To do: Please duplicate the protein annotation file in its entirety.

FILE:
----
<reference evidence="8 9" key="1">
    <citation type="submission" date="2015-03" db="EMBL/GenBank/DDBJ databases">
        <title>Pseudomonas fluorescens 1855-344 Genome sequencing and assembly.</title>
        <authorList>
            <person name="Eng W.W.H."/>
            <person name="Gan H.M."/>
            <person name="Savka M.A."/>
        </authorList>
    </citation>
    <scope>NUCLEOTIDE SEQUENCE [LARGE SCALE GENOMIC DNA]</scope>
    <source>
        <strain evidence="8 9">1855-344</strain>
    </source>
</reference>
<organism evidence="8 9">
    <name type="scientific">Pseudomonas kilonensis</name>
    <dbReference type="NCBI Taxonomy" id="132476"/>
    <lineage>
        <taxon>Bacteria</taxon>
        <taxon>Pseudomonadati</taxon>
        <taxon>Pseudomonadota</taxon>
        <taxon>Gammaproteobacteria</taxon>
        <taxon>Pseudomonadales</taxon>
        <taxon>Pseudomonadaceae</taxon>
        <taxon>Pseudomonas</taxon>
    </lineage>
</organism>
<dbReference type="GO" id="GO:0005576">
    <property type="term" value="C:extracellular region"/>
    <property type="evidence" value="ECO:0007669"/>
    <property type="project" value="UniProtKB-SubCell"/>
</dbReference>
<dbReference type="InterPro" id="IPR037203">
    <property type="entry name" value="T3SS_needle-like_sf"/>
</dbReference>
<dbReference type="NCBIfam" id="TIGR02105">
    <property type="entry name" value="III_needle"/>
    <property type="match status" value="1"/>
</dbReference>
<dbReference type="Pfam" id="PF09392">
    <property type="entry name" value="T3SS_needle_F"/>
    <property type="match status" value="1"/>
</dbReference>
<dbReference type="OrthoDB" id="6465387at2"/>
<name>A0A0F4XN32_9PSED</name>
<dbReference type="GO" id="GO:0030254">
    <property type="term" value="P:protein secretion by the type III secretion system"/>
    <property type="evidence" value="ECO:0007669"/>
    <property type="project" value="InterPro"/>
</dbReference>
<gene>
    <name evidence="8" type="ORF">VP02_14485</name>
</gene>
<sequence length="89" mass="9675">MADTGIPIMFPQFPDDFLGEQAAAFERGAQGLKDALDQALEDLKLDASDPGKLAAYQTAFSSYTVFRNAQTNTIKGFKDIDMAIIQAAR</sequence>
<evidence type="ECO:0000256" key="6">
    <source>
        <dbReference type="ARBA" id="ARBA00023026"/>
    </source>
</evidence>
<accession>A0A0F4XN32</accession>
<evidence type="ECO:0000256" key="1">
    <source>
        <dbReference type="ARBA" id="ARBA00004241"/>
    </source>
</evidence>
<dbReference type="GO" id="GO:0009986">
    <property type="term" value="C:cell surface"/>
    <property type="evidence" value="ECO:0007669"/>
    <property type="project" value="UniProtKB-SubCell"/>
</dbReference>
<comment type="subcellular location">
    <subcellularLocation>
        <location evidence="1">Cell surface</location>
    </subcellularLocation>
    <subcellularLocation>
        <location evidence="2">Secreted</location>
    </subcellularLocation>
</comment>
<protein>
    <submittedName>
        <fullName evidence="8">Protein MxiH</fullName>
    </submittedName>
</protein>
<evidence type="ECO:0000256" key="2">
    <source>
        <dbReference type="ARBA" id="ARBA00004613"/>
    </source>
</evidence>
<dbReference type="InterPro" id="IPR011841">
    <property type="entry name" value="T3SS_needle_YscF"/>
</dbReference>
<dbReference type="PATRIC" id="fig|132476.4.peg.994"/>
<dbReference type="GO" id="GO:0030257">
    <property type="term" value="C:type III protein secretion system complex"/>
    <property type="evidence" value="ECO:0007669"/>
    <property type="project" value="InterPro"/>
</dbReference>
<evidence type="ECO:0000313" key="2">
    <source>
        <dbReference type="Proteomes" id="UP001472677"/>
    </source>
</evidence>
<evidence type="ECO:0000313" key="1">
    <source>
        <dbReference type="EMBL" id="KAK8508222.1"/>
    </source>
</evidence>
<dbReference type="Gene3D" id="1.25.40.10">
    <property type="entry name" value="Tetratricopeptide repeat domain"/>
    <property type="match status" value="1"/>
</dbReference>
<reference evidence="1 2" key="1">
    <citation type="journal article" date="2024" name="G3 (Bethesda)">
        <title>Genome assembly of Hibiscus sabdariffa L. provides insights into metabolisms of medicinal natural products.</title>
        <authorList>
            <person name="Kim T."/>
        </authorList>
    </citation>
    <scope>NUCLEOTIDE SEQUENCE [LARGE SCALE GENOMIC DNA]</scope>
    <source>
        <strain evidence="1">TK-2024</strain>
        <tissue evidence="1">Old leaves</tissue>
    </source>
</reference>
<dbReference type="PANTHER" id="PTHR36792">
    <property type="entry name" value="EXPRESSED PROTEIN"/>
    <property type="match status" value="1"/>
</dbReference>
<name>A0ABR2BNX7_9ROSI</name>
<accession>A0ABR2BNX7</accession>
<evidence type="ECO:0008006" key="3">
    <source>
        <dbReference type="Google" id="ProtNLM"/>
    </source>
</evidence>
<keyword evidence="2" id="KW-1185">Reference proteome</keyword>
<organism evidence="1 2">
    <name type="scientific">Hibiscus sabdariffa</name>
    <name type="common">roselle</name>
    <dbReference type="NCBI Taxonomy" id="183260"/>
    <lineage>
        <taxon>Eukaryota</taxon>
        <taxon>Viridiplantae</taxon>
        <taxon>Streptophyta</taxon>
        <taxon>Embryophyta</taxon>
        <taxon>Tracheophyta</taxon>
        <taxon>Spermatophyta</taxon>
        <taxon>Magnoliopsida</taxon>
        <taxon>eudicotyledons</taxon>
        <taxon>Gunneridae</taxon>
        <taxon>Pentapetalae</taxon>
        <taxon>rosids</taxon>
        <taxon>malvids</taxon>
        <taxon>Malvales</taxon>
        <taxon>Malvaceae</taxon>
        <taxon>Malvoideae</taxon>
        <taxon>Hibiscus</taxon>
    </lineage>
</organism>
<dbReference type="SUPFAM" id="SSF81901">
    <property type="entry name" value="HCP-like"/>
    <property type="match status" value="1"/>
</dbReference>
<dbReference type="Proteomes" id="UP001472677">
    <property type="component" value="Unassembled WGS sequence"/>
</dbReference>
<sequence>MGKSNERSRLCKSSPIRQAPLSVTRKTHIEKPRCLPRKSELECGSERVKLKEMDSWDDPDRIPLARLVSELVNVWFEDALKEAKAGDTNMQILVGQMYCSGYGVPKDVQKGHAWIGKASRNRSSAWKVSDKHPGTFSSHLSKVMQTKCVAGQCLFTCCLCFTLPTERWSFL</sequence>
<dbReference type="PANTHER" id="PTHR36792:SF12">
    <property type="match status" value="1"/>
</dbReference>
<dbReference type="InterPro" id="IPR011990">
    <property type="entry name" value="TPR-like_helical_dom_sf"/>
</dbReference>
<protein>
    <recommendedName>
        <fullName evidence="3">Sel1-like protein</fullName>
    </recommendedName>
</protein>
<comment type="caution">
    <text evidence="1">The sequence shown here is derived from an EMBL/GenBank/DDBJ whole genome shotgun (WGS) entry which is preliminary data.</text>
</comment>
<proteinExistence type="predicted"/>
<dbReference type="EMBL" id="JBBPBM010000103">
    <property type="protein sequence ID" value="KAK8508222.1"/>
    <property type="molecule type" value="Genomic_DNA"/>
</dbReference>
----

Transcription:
<reference evidence="8 9" key="1">
    <citation type="submission" date="2015-03" db="EMBL/GenBank/DDBJ databases">
        <title>Pseudomonas fluorescens 1855-344 Genome sequencing and assembly.</title>
        <authorList>
            <person name="Eng W.W.H."/>
            <person name="Gan H.M."/>
            <person name="Savka M.A."/>
        </authorList>
    </citation>
    <scope>NUCLEOTIDE SEQUENCE [LARGE SCALE GENOMIC DNA]</scope>
    <source>
        <strain evidence="8 9">1855-344</strain>
    </source>
</reference>
<organism evidence="8 9">
    <name type="scientific">Pseudomonas kilonensis</name>
    <dbReference type="NCBI Taxonomy" id="132476"/>
    <lineage>
        <taxon>Bacteria</taxon>
        <taxon>Pseudomonadati</taxon>
        <taxon>Pseudomonadota</taxon>
        <taxon>Gammaproteobacteria</taxon>
        <taxon>Pseudomonadales</taxon>
        <taxon>Pseudomonadaceae</taxon>
        <taxon>Pseudomonas</taxon>
    </lineage>
</organism>
<dbReference type="GO" id="GO:0005576">
    <property type="term" value="C:extracellular region"/>
    <property type="evidence" value="ECO:0007669"/>
    <property type="project" value="UniProtKB-SubCell"/>
</dbReference>
<dbReference type="InterPro" id="IPR037203">
    <property type="entry name" value="T3SS_needle-like_sf"/>
</dbReference>
<dbReference type="NCBIfam" id="TIGR02105">
    <property type="entry name" value="III_needle"/>
    <property type="match status" value="1"/>
</dbReference>
<dbReference type="Pfam" id="PF09392">
    <property type="entry name" value="T3SS_needle_F"/>
    <property type="match status" value="1"/>
</dbReference>
<dbReference type="OrthoDB" id="6465387at2"/>
<name>A0A0F4XN32_9PSED</name>
<dbReference type="GO" id="GO:0030254">
    <property type="term" value="P:protein secretion by the type III secretion system"/>
    <property type="evidence" value="ECO:0007669"/>
    <property type="project" value="InterPro"/>
</dbReference>
<gene>
    <name evidence="8" type="ORF">VP02_14485</name>
</gene>
<sequence length="89" mass="9675">MADTGIPIMFPQFPDDFLGEQAAAFERGAQGLKDALDQALEDLKLDASDPGKLAAYQTAFSSYTVFRNAQTNTIKGFKDIDMAIIQAAR</sequence>
<evidence type="ECO:0000256" key="6">
    <source>
        <dbReference type="ARBA" id="ARBA00023026"/>
    </source>
</evidence>
<accession>A0A0F4XN32</accession>
<evidence type="ECO:0000256" key="1">
    <source>
        <dbReference type="ARBA" id="ARBA00004241"/>
    </source>
</evidence>
<dbReference type="GO" id="GO:0009986">
    <property type="term" value="C:cell surface"/>
    <property type="evidence" value="ECO:0007669"/>
    <property type="project" value="UniProtKB-SubCell"/>
</dbReference>
<comment type="subcellular location">
    <subcellularLocation>
        <location evidence="1">Cell surface</location>
    </subcellularLocation>
    <subcellularLocation>
        <location evidence="2">Secreted</location>
    </subcellularLocation>
</comment>
<protein>
    <submittedName>
        <fullName evidence="8">Protein MxiH</fullName>
    </submittedName>
</protein>
<evidence type="ECO:0000256" key="2">
    <source>
        <dbReference type="ARBA" id="ARBA00004613"/>
    </source>
</evidence>
<dbReference type="InterPro" id="IPR011841">
    <property type="entry name" value="T3SS_needle_YscF"/>
</dbReference>
<dbReference type="PATRIC" id="fig|132476.4.peg.994"/>
<dbReference type="GO" id="GO:0030257">
    <property type="term" value="C:type III protein secretion system complex"/>
    <property type="evidence" value="ECO:0007669"/>
    <property type="project" value="InterPro"/>
</dbReference>
<evidence type="ECO:0000313" key="2">
    <source>
        <dbReference type="Proteomes" id="UP001472677"/>
    </source>
</evidence>
<evidence type="ECO:0000313" key="1">
    <source>
        <dbReference type="EMBL" id="KAK8508222.1"/>
    </source>
</evidence>
<dbReference type="Gene3D" id="1.25.40.10">
    <property type="entry name" value="Tetratricopeptide repeat domain"/>
    <property type="match status" value="1"/>
</dbReference>
<reference evidence="1 2" key="1">
    <citation type="journal article" date="2024" name="G3 (Bethesda)">
        <title>Genome assembly of Hibiscus sabdariffa L. provides insights into metabolisms of medicinal natural products.</title>
        <authorList>
            <person name="Kim T."/>
        </authorList>
    </citation>
    <scope>NUCLEOTIDE SEQUENCE [LARGE SCALE GENOMIC DNA]</scope>
    <source>
        <strain evidence="1">TK-2024</strain>
        <tissue evidence="1">Old leaves</tissue>
    </source>
</reference>
<dbReference type="PANTHER" id="PTHR36792">
    <property type="entry name" value="EXPRESSED PROTEIN"/>
    <property type="match status" value="1"/>
</dbReference>
<name>A0ABR2BNX7_9ROSI</name>
<accession>A0ABR2BNX7</accession>
<evidence type="ECO:0008006" key="3">
    <source>
        <dbReference type="Google" id="ProtNLM"/>
    </source>
</evidence>
<keyword evidence="2" id="KW-1185">Reference proteome</keyword>
<organism evidence="1 2">
    <name type="scientific">Hibiscus sabdariffa</name>
    <name type="common">roselle</name>
    <dbReference type="NCBI Taxonomy" id="183260"/>
    <lineage>
        <taxon>Eukaryota</taxon>
        <taxon>Viridiplantae</taxon>
        <taxon>Streptophyta</taxon>
        <taxon>Embryophyta</taxon>
        <taxon>Tracheophyta</taxon>
        <taxon>Spermatophyta</taxon>
        <taxon>Magnoliopsida</taxon>
        <taxon>eudicotyledons</taxon>
        <taxon>Gunneridae</taxon>
        <taxon>Pentapetalae</taxon>
        <taxon>rosids</taxon>
        <taxon>malvids</taxon>
        <taxon>Malvales</taxon>
        <taxon>Malvaceae</taxon>
        <taxon>Malvoideae</taxon>
        <taxon>Hibiscus</taxon>
    </lineage>
</organism>
<dbReference type="SUPFAM" id="SSF81901">
    <property type="entry name" value="HCP-like"/>
    <property type="match status" value="1"/>
</dbReference>
<dbReference type="Proteomes" id="UP001472677">
    <property type="component" value="Unassembled WGS sequence"/>
</dbReference>
<sequence>MGKSNERSRLCKSSPIRQAPLSVTRKTHIEKPRCLPRKSELECGSERVKLKEMDSWDDPDRIPLARLVSELVNVWFEDALKEAKAGDTNMQILVGQMYCSGYGVPKDVQKGHAWIGKASRNRSSAWKVSDKHPGTFSSHLSKVMQTKCVAGQCLFTCCLCFTLPTERWSFL</sequence>
<dbReference type="PANTHER" id="PTHR36792:SF12">
    <property type="match status" value="1"/>
</dbReference>
<dbReference type="InterPro" id="IPR011990">
    <property type="entry name" value="TPR-like_helical_dom_sf"/>
</dbReference>
<protein>
    <recommendedName>
        <fullName evidence="3">Sel1-like protein</fullName>
    </recommendedName>
</protein>
<comment type="caution">
    <text evidence="1">The sequence shown here is derived from an EMBL/GenBank/DDBJ whole genome shotgun (WGS) entry which is preliminary data.</text>
</comment>
<proteinExistence type="predicted"/>
<dbReference type="EMBL" id="JBBPBM010000103">
    <property type="protein sequence ID" value="KAK8508222.1"/>
    <property type="molecule type" value="Genomic_DNA"/>
</dbReference>